No, it wasn't hard at all this time because I made it part of my daily routine to go back to myself at the end of every day. After the experience of 'Rampart' - which, that was how I thought actors work. You spend all this time messing with yourself and getting yourself in this headspace to get this performance out and then it sticks with you and it lingers like a ghost. And you can't ever get into a character and get out of a character the same way, twice. That was my philosophy. But, when 'Rampart' took me about three times as long to get out of than it took for me to get into, I became a little fearful about doing another dramatic piece again because it turned up a bunch of stuff for me. As much as I love acting, I just want to be a healthy person (laughs).
But for 'Short Term,' I shadowed at a facility and I asked the woman who I shadowed - I think she had been working there for 23 years - how she did it. And she said she just lets go. She spends her day being strong and fighting for these kids, but then she goes home and does things for herself and finds ways to associate with herself. So, I started being interested in that and part of that was in playing Grace but it was also applying it to my life. Going to work and getting this routine of waking up, going to work and fighting the good fight and then when I went home, it wasn't about that. I wasn't Grace anymore. Sometimes it would take me brushing my hair to the side - Grace has a middle part - and you play a video game, chess or cook...I would spend a couple of hours before falling asleep, just knowing there weren't kids I needed to fight for. That allowed me to really stay true to myself.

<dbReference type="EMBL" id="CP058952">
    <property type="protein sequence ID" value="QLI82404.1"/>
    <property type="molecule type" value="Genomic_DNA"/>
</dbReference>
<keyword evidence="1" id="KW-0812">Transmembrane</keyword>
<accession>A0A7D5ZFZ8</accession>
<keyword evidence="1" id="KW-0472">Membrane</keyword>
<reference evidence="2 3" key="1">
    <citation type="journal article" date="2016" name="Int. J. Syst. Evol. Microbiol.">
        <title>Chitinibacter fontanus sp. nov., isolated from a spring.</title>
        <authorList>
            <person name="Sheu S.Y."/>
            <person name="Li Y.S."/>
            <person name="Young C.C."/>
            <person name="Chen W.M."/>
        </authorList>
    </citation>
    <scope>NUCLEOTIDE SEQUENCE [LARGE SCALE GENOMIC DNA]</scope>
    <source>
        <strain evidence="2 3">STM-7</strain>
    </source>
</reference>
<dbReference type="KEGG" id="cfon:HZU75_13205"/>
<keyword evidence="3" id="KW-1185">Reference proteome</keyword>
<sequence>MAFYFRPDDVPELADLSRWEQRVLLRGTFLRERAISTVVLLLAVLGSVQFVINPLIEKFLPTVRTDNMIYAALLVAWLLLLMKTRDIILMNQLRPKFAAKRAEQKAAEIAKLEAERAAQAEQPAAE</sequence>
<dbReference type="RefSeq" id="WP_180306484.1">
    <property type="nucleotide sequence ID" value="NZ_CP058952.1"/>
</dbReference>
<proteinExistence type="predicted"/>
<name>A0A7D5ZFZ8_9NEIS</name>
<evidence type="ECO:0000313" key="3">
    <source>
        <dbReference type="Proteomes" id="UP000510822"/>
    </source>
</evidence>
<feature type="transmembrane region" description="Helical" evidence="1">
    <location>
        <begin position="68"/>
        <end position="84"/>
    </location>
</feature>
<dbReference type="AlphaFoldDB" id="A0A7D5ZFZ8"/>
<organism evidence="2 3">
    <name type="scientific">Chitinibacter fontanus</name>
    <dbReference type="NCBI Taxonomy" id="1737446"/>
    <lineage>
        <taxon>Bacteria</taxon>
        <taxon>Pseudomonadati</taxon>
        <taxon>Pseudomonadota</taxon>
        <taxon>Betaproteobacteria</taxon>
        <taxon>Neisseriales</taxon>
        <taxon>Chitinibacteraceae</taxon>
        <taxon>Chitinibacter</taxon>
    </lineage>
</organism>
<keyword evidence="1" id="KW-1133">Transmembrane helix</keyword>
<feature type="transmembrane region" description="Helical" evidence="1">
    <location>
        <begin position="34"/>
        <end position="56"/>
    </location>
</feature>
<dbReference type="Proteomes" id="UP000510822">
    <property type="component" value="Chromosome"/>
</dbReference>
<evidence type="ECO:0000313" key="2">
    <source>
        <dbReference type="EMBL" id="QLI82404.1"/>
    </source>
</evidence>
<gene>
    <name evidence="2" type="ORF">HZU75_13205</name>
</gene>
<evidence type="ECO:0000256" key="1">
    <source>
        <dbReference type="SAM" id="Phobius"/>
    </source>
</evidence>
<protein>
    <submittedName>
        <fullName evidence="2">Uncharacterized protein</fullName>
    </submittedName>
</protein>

And also my Game Boy. I play my Game Boy a lot between scenes. I was getting really good at Mario Tennis.
Is this the classic Game Boy?!
No, no, I have my Nintendo 3DS.
Oh. I thought you were cool for a second.